# Code Explanation: PID turnspeed in RotationResist (3Pi Plus)

Here is the example code I’m looking at: pololu-3pi-plus-32u4-arduino-library/examples/RotationResist/RotationResist.ino at master · pololu/pololu-3pi-plus-32u4-arduino-library · GitHub

Here’s the line I have a question about:

int32_t turnSpeed = -(int32_t)turnAngle / (turnAngle1 / 28)
- turnRate / 40;

(This is line 136 in that example code)

Please explain the logic behind this line and what it’s doing. Specifically, I want to understand the PID constants (28 and 40) and what their role is in this equation

Hello.

I moved your post to the Robots section of the forum since it is about the 3pi+.

As mentioned in the comments of the code, 28 is the proportional coefficient and 1/40 is the derivative coefficient. The proportional term essentially amplifies the error (e.g. a large error will result in an even larger control output). The derivative term considers the rate of change of the error and can reduce or eliminate overshoot (e.g. when the target is approaching the goal and the error is getting smaller and smaller, it will reduce the control output to dampen the response).

If you’re new to PID control systems, you might consider reading through the PID Wikipedia for a more elaborate explanation. There are also a lot of good YouTube videos, such as this two-part series by Brian Douglas.

Brandon

Huh that’s pretty interesting. Thank you for sharing Brandon!

I’m assuming the error is how far away we are from the turnAngle that we want?

How did Pololu come up with the numbers 28 and 40?

In this case, the error is how much the robot deviates from the current turn angle, yes. The values for the P and D coefficients were found empirically through trial and error.

Brandon

Fascinating. Thank you for sharing the PID stuff. Your explanation simplified this entire concept for me.

What would be the role of kI (integral constant) in the turning angle example? I know how to get the integral (sum of errors), but how would having a kI come into play?

The Integral term is for correcting steady state error. So, for example if you tried to turn to a specific angle and it always ends a couple degrees shy, you could add an I term that would build up over time, causing it to eventually correct itself.

Brandon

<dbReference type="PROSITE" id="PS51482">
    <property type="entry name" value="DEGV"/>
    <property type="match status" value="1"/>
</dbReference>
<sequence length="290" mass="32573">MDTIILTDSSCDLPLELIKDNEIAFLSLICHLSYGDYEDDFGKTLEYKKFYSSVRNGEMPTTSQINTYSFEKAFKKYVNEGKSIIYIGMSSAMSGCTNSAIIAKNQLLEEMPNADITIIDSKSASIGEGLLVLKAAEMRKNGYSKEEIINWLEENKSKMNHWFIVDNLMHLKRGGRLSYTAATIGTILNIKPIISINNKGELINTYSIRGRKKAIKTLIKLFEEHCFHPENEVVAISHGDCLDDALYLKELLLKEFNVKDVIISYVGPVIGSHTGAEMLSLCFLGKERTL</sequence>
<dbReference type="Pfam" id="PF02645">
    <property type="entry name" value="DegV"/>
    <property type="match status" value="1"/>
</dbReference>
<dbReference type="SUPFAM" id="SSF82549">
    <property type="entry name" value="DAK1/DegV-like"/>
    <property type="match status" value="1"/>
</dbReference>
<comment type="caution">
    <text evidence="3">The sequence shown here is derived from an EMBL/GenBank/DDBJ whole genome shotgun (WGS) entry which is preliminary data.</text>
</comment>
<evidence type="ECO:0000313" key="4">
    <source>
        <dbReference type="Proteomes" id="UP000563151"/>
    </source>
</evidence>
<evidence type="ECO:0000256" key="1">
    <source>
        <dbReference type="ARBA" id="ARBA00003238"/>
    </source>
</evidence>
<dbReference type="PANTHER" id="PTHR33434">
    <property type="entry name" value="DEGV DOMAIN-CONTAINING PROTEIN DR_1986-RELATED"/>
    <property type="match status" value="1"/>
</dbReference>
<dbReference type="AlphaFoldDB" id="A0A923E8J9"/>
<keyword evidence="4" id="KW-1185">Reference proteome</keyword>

How would the robot figure out this error? Because the robot thinks it has turned 90 degrees.

In the case you’re describing, the steady state error would be 0, so the Integral term would not be helpful. The scenario where it would be useful is when the PD algorithm is not enough to overcome the forces when the error is small. For example, lets say there was a lot of friction to turn the robot (e.g. a tracked robot or some large high-traction wheels); in that case, the algorithm could settle into steady state after only turning 89 degrees and the output of the control algorithm is too small to overcome the friction of turning that final amount. In that case, adding an Integral term would cause the output of the algorithm to continue increasing until it is able to overcome the friction.

Brandon

Huh fascinating. In the scenario of a robot with high traction wheels, there is a steady state error present on each turn. Like you said, each turn could be 80 degrees, making the error 1 degree. How would my robot detect this 1 degree error? The robot’s IMU thinks that the robot has turned 90 degrees, so how would a steady state error be detected? I guess that’s what my question is.

If your robot has not reached the goal position, your feedback data should represent that, which creates a measurable error. The situation I was describing occurs when the output of your control algorithm with a small error is not high enough to actually correct for the error.

If the robot finishes turning, but hasn’t reached the target, and is reporting 0 error, then there is no way to correct for it without some way of detecting that there is a discrepancy (i.e. additional feedback). In a case like that, I would suspect either your feedback data doesn’t have a high enough resolution to get the results you want or maybe there’s some kind of hysteresis effect.

Brandon

Yeah, I notice that my PID algorithm given in the code above is not enough to make the robot turn at slow speeds. Therefore, my robot turns to around 89 degrees (according to the gyroscope) and stops. I’m learning that using an Integral term in my PID loop would mitigate this.

I know that the integral is an accumulation of error. So each time my PID loop runs, it adds up the error (90-x degrees)? Doesn’t that mean my integral term is going to end up as some really large number?

It’s either that OR - my robot’s error was 1 degree (90-89) when the robot stopped moving (turn speed became 0). Does this mean that 1 degree is the integral? So on the next turn, the robot should turn 1 more degree that it previously did? (In order to correct the error)?

Is either of these interpretations correct?

Your first interpretation is more accurate. The integral value essentially records the history of your robot’s motion; in practice, you can usually use a sum of all of the error values measured since the robot started running (which then gets multiplied by your Integral coefficient). The Integral coefficient is typically a pretty small value, so it generally isn’t a dominating factor compared to the Proportional and Derivative terms. Also, note that when the error is negative, adding it to the running total will pull it back toward zero. Even considering those factors, it is sometimes useful to set a limit for the Integral term to prevent it from going too high, or reset it to 0 when certain conditions are met.

Brandon